I have a thing for stars. I mean those beautiful, bright, twinkly things that look like diamonds in the night sky. I was spellbound by the beauty of the Milky Way from the very first time I saw it in Lake Tekapo, New Zealand and have been ever since.
When I lived there I had the opportunity to work for a company called Earth & Sky Ltd. They organise stargazing and observatory tours in Lake Tekapo. Earth & Sky Ltd and the Mt. John Observatory are home to the Aoraki Mackenzie International Dark Sky Reserve (I.D.S.R.). It was awarded Gold Tier Status in June 2012 by the International Dark Sky Association (I.D.A.). The I.D.A. is the first organisation that draws attention to the hazards of light pollution. Its mission is to preserve and protect the night time environment and our heritage of dark skies through environmentally responsible outdoor lighting. Their International Dark Sky Places programme aims to protect locations of exceptional night time visages for future generations. They award bronze, silver and gold designations to dark sky communities, parks and reserves, gold tier being the highest award.
Ever since I left Earth & Sky Ltd in 2015 I’ve had a hankering to see the stars on a clear night somewhere. There is the Royal Observatory of Edinburgh which offers some stargazing as part of their Public Astronomy Evenings during the winter. The Observatory site’s main specialty though is in technology. They design extremely sensitive cameras and other instruments for many of the world’s best telescopes and for the big telescopes of the future. I did attend one of the Public Astronomy events last year on a Friday evening and the sky was pretty clear but not as clear as you would get in a Gold Tier Status location. Haddington, to the east of Edinburgh, is a good spot apparently to see the stars but to get to the more remote areas you need a car and that’s something I don’t have.
There is a Gold Tier status Dark Sky Park in Scotland called the Galloway Forest Dark Sky Park and within this park is the Scottish Dark Sky Observatory. It’s located near Dalmellington, on a hilltop site on the edge of the Galloway Forest Park, which would take nearly all day to get to by public transport from Edinburgh. The other Gold Tier Status Dark Sky Park in the UK is Northumberland International Dark Sky Park which is home to the Kielder Observatory. This was closer to get to from Edinburgh, just a few miles from the Scottish border. So I had a look at the Kielder Observatory website to see what sort of stargazing events they had and I booked the last seat for the Night Sky Safari event on the 4th February. Kielder Observatory is a public outreach astronomical facility located in Kielder Forest. The primary function of this amazing observatory is outreach via public events. They offer a wide range of events such as the Family Astronomy session, the Late Night Explorer, the Full Moon Party, A Universe Full of Stars and Aurora Nights to name just a few. The Night Sky Safari session, which I booked, is specifically geared towards maximising observing time through the telescopes, weather permitted. I enjoy looking through the telescopes at star clusters, planets etc but what I was really hoping for on this visit was a clear sky, so I could see the Milky Way and all the thousands of other stars in our galaxy with my naked eyes.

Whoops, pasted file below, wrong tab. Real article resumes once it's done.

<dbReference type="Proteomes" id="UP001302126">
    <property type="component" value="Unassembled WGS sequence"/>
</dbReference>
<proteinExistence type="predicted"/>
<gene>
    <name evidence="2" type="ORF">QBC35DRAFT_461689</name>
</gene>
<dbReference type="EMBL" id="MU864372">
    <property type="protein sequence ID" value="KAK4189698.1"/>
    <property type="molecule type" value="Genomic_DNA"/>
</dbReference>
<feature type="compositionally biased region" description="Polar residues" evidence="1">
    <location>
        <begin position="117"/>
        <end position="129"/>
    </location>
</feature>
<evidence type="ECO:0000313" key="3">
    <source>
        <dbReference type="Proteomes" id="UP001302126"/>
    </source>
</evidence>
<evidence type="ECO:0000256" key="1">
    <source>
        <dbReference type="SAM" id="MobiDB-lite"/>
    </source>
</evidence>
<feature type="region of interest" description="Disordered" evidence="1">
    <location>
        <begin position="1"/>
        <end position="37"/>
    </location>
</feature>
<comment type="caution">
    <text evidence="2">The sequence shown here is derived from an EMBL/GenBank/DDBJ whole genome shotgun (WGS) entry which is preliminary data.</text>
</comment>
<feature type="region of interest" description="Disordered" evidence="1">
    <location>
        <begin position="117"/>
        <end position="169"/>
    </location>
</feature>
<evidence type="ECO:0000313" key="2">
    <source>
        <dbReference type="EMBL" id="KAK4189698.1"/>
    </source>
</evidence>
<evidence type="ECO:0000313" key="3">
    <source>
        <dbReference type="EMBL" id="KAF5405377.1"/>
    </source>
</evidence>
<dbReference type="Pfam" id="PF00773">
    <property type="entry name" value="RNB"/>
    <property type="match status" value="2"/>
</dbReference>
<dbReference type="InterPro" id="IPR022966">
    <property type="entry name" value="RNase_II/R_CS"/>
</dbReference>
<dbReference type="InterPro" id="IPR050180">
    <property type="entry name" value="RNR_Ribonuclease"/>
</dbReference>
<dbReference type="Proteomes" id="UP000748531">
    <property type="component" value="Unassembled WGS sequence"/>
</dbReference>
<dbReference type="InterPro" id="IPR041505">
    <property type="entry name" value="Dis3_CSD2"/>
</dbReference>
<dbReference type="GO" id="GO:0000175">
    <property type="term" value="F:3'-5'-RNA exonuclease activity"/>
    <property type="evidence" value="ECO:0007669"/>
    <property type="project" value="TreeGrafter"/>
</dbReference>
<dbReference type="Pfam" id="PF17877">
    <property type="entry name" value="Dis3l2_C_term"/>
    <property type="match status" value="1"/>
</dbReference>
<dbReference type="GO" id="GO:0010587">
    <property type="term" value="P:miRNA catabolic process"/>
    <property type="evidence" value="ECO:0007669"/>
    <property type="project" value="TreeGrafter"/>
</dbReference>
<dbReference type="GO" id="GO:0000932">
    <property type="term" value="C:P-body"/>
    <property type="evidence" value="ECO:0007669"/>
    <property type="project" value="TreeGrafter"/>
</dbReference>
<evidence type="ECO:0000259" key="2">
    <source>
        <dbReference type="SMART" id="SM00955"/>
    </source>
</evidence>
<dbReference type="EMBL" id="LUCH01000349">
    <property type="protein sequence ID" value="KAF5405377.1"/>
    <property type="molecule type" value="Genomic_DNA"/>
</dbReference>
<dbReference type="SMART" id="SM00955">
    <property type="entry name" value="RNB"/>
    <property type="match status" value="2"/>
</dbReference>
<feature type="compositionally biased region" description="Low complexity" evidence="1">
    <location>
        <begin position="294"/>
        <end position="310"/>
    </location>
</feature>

On the 3rd February 2018 I made my way down to Kielder. It took four hours to get from Edinburgh to Kielder Village: two trains from Edinburgh to Hexham via Newcastle, a 680 Go North East bus from Hexham to Bellingham and finally a taxi from Bellingham to Kielder Village. It was well worth the long journey though. I stayed at Twenty Seven B & B in the village. This is a great dark-sky-friendly B & B. It was clean and quiet, with a very helpful and welcoming host. It’s also a good location to explore Northumberland and other areas. Twenty Seven B & B is the only bed and breakfast in Kielder Village but there is a wide variety of accommodation in Kielder Water & Forest Park and surrounding areas. From lodges to campsites, caravan parks and cottages, B & Bs to fancy hotels, there is no shortage of good accommodation to choose from.
Home to Northern Europe’s largest man-made lake and over two hundred and fifty square miles of working forest, Kielder Water & Forest Park has plenty of activities to keep you occupied. A ten minute walk from Kielder Village will take you to the start of the Lakeside Way, a very good walking trail around the shore of the lake. The track is suitable for walkers, cyclists, horse riders and wheelchair users. Many people come to visit the Park to see its unique collection of visual art and architecture. These pieces of art are located in the forest, around the lake and within Northumberland National Park.
I followed the North Shore track on Sunday morning. It was a beautiful day. The sun was out and I came across some lovely open vistas through the forest path which really showed off the beauty of the lake. One thing I did notice is that there was a lot of moss creeping up the trees and walls in the area. That’s always a good sign that the air quality is good and clear. I love the crisp, alpine chill in the air in mountain areas. Another thing I like about small villages like this, especially in the winter time, is the smell of wood burning stoves. To me it makes a place feel very homely.
I had a long walk around the lake, the village and surrounding area. Kielder Castle is a good spot to explore. It was the former hunting lodge for the Duke of Northumberland. Now it houses both the Kielder Forest and Birds of Kielder exhibitions, as well as local collections of artwork at the Duchess Art gallery and the Kielder Café. Unfortunately the Café and exhibitions were closed when I was there due to renovations. Because of this I was a regular visitor to The Anglers Arms, the local pub in Kielder Village.